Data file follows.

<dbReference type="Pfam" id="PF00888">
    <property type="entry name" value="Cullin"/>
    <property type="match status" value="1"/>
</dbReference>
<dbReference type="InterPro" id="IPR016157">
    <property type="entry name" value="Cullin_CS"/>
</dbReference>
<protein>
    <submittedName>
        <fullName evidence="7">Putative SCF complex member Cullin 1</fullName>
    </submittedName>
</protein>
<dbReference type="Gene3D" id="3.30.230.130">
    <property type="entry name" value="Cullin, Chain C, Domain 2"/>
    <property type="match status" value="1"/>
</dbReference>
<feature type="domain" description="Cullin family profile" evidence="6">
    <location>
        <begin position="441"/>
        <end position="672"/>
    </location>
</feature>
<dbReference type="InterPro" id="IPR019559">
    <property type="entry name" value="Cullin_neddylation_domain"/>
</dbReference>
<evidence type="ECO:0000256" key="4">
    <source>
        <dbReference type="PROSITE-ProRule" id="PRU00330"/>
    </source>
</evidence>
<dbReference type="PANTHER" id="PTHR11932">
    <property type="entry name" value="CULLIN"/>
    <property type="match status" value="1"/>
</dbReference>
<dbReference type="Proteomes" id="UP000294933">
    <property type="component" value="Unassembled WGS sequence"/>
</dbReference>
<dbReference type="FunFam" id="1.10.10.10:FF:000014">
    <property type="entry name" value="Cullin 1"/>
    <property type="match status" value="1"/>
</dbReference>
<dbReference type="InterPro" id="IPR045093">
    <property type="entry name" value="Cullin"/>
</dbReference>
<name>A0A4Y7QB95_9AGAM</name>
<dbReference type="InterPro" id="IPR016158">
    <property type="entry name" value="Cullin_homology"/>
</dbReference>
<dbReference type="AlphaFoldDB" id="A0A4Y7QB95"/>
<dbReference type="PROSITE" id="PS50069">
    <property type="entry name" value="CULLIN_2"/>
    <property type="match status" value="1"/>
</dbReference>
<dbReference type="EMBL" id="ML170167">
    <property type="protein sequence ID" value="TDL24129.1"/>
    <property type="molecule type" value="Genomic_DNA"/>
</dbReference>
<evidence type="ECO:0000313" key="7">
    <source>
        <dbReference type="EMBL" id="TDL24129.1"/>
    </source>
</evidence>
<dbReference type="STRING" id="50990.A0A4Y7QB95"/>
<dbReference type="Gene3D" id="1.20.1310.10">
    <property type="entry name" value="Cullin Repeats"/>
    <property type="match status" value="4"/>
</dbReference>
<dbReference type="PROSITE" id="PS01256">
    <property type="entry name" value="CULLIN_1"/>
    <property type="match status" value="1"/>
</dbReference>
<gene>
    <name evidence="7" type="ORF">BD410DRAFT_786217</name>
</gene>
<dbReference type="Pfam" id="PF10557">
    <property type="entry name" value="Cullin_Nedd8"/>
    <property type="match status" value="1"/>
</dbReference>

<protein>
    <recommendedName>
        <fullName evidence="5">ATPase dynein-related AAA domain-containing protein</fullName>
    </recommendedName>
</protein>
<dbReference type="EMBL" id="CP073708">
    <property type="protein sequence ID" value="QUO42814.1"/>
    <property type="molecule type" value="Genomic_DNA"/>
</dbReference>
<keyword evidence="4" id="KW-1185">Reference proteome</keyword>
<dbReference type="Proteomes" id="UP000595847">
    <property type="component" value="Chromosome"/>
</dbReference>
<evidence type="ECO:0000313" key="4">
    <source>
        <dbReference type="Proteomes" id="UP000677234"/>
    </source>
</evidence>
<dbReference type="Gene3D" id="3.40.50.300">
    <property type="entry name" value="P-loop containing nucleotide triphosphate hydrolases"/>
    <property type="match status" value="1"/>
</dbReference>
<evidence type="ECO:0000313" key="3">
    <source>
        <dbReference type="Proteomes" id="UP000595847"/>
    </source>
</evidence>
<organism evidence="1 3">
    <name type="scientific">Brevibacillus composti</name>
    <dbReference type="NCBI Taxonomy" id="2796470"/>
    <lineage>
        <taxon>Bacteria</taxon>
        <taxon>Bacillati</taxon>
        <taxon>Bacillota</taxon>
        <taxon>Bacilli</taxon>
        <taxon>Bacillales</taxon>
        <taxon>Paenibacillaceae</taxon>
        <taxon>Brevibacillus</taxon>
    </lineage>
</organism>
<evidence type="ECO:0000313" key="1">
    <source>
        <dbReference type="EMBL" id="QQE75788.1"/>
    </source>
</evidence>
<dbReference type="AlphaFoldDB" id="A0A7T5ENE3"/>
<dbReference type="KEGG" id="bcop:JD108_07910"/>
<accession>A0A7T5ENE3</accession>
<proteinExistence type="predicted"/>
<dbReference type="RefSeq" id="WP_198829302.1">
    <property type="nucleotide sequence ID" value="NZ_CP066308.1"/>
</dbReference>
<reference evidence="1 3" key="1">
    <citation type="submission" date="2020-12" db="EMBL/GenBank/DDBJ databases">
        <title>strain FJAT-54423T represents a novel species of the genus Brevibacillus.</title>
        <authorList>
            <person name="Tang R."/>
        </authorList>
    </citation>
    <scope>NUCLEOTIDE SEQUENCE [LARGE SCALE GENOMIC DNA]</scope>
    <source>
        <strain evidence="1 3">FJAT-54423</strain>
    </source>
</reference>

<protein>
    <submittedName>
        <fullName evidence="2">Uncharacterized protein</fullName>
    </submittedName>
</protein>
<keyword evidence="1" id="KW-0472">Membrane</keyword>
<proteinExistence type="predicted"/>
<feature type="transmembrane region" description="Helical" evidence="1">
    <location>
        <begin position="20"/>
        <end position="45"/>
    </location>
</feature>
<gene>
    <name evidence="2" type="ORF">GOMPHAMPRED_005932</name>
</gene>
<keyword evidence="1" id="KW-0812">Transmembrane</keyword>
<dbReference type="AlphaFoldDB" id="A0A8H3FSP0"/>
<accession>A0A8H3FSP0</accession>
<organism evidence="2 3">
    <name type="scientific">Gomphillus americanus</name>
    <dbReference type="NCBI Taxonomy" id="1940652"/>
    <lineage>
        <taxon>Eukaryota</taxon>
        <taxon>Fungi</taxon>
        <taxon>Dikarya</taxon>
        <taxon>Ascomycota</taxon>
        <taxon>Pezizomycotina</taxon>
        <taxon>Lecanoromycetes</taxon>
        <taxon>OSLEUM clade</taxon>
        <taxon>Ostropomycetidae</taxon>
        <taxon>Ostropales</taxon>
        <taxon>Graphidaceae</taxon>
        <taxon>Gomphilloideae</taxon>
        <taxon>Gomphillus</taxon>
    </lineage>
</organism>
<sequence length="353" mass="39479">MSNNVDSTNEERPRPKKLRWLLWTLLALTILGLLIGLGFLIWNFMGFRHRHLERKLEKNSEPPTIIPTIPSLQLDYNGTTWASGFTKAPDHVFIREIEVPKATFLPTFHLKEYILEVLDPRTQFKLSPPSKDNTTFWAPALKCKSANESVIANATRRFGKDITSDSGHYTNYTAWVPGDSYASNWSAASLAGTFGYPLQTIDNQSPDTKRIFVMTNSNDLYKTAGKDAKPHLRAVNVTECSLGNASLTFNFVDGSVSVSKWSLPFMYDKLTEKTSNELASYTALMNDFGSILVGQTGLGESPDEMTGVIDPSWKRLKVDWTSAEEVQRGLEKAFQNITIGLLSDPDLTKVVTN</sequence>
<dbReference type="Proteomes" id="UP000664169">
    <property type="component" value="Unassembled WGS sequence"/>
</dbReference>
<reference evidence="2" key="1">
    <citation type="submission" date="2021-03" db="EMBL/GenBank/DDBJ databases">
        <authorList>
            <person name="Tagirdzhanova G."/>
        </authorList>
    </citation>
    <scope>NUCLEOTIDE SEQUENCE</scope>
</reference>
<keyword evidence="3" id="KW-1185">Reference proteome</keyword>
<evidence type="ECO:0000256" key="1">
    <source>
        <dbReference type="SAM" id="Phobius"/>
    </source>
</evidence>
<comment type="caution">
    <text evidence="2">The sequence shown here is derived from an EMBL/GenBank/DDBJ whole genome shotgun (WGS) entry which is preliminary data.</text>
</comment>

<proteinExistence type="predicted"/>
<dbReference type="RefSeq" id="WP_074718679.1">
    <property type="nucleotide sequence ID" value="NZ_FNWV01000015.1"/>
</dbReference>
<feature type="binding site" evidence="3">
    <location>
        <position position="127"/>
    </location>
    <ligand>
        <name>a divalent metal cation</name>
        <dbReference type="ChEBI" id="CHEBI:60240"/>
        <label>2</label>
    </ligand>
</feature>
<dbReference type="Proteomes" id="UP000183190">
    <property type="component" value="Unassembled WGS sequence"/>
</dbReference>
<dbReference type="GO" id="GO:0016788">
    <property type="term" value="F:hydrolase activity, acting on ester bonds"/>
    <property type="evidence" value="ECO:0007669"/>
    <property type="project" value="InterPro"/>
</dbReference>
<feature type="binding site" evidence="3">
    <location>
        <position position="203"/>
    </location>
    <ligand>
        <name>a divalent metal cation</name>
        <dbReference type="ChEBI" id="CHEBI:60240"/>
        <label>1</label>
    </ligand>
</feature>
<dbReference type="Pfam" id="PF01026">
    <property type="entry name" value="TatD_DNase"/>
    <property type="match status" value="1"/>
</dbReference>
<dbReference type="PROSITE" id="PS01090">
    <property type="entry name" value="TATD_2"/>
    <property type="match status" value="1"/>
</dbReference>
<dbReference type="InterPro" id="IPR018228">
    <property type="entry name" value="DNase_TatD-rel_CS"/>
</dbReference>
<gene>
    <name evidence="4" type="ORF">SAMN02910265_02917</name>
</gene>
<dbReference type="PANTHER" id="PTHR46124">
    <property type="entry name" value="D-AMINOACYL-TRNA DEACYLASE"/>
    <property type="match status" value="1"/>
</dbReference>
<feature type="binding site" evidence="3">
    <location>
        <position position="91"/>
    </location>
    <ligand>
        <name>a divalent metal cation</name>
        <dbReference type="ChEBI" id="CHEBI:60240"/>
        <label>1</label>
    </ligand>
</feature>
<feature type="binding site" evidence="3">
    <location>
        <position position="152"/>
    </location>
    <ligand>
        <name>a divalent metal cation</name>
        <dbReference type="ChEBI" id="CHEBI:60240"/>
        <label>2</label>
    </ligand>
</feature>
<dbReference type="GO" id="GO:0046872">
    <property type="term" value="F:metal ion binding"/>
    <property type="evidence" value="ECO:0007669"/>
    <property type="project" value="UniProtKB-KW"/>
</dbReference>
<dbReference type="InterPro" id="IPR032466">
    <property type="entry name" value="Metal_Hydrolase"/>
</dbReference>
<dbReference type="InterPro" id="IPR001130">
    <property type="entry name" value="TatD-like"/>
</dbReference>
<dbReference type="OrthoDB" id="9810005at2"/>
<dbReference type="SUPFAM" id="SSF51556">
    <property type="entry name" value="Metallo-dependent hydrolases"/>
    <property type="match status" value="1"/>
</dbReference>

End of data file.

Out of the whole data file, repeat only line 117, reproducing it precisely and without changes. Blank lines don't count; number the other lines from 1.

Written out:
    </lineage>